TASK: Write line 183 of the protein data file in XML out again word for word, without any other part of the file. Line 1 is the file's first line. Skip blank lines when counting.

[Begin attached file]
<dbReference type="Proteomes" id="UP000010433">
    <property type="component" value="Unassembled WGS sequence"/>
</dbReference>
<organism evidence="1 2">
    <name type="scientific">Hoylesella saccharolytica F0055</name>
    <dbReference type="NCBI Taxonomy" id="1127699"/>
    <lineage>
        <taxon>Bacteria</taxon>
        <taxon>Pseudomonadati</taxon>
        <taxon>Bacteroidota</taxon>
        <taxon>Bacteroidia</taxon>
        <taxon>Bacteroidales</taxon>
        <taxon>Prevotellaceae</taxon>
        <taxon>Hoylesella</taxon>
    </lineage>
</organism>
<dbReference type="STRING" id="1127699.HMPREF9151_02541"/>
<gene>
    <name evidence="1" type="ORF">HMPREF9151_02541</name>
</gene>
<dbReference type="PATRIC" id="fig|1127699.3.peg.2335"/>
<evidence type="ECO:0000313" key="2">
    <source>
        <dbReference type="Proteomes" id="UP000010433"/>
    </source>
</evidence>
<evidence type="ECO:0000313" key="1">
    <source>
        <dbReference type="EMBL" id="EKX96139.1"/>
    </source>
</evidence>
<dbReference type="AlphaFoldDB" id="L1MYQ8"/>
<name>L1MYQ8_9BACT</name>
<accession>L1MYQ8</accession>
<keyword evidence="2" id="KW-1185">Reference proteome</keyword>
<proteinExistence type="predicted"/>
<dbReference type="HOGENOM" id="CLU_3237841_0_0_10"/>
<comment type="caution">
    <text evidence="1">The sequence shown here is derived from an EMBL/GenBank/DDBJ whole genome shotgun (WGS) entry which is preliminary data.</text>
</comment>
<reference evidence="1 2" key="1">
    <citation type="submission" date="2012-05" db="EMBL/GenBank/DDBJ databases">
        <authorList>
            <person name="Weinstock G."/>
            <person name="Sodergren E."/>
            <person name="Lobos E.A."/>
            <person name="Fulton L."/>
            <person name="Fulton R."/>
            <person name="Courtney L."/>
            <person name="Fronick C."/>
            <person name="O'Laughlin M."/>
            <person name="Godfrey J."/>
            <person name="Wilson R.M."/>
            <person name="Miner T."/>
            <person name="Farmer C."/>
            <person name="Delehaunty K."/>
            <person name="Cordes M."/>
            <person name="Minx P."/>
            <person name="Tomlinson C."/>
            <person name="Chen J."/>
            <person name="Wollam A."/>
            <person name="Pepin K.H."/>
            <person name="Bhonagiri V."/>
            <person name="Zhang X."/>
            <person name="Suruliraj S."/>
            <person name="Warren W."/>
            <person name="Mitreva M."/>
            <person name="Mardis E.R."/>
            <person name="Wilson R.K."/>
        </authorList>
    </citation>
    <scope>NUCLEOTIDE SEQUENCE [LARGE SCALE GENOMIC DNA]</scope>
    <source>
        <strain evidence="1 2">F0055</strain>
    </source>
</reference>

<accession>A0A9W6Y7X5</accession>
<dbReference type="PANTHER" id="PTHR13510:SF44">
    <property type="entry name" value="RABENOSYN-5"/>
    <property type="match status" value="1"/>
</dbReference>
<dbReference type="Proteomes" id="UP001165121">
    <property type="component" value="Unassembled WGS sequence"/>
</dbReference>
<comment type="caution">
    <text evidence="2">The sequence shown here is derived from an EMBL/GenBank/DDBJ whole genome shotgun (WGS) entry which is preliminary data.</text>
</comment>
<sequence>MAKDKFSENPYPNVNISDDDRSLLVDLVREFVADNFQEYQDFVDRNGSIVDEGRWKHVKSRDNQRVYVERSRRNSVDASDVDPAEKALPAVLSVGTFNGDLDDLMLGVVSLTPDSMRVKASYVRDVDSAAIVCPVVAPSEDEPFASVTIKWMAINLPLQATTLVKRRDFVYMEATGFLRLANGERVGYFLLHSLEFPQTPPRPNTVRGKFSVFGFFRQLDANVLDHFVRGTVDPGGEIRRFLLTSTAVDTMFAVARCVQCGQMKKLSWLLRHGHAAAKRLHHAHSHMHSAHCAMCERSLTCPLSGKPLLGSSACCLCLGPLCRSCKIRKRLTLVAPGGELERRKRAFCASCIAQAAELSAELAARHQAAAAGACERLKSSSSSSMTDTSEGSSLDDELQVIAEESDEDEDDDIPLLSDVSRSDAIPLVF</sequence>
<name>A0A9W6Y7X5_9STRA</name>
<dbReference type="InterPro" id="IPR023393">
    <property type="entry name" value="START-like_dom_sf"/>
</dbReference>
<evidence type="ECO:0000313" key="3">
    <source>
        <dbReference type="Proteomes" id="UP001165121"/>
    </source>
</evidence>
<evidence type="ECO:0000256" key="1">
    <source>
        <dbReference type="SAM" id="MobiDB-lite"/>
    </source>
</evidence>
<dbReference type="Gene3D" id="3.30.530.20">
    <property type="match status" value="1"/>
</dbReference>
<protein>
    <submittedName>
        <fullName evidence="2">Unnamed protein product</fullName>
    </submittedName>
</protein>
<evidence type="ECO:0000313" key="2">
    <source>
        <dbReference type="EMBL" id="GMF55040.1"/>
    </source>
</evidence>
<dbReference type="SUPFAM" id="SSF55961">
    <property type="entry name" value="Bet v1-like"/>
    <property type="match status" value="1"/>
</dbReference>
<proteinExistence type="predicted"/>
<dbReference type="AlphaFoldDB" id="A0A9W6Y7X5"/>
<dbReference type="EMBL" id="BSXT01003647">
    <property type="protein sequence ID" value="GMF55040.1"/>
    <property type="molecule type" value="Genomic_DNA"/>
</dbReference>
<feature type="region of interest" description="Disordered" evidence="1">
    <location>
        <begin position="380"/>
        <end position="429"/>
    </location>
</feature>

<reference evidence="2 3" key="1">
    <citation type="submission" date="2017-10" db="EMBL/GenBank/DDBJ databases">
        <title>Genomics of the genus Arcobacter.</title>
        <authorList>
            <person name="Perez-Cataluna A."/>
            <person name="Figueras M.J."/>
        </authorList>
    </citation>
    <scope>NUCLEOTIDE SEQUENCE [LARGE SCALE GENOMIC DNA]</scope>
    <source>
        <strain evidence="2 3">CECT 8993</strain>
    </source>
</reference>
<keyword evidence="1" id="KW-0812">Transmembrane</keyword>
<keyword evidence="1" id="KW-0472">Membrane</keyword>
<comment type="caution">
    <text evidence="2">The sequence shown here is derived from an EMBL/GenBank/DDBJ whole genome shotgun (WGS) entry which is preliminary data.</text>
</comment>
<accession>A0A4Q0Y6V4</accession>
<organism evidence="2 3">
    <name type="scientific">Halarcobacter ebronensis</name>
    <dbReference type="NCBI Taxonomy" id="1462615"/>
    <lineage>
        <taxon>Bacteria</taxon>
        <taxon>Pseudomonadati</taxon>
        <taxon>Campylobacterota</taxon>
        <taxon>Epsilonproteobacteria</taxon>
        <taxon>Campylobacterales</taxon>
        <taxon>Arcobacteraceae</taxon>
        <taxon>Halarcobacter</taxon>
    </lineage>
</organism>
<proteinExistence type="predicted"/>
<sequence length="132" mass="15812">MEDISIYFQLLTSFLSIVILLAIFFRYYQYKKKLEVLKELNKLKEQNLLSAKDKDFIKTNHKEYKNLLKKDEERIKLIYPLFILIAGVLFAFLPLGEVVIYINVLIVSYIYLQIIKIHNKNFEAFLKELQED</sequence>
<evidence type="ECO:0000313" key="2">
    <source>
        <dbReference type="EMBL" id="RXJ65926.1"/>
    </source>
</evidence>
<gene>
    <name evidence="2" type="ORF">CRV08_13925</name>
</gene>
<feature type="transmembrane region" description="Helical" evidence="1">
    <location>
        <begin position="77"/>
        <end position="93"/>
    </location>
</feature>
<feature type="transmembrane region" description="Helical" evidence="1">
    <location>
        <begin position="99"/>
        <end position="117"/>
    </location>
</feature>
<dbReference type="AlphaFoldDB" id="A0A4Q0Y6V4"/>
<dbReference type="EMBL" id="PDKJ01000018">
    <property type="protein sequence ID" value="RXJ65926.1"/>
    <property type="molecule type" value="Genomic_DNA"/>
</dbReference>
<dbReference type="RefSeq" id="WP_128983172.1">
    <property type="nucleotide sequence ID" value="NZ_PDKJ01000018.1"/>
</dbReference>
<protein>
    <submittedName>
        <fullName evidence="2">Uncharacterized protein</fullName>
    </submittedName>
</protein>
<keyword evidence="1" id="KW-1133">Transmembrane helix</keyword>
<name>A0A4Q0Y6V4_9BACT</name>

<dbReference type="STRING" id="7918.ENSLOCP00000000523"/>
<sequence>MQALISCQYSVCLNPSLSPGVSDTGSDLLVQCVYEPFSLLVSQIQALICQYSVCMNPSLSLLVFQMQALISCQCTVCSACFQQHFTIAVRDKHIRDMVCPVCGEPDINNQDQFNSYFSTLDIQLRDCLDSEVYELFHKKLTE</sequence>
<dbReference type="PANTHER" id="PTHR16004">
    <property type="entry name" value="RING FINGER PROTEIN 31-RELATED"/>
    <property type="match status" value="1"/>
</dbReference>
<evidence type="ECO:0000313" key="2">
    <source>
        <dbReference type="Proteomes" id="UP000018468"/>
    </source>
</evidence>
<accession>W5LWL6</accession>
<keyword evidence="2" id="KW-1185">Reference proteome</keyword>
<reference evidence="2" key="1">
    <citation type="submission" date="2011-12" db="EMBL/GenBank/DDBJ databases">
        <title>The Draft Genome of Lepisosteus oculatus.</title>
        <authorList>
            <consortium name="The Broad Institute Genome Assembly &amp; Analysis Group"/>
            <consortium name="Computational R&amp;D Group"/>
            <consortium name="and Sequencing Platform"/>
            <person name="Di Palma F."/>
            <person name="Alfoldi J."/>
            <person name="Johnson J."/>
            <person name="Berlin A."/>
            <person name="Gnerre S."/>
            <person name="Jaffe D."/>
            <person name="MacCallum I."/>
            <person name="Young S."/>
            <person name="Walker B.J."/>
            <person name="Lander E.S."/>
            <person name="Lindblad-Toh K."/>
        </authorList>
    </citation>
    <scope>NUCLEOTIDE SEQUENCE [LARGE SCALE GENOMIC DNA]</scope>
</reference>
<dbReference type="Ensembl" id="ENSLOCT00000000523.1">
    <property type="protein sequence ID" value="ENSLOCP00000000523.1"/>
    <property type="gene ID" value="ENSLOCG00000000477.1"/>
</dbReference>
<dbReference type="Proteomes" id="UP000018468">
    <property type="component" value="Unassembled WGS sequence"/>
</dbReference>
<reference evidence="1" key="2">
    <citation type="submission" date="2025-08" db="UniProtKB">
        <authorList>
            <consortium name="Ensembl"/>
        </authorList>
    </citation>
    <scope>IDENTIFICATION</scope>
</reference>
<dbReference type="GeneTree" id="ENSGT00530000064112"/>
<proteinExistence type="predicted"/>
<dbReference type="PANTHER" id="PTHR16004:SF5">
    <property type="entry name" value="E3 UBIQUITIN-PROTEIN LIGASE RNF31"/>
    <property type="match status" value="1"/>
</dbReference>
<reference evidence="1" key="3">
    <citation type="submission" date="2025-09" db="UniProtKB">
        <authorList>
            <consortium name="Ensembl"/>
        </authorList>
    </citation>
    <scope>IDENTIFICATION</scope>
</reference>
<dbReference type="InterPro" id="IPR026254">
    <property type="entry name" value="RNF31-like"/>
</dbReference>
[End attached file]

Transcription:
        <end position="117"/>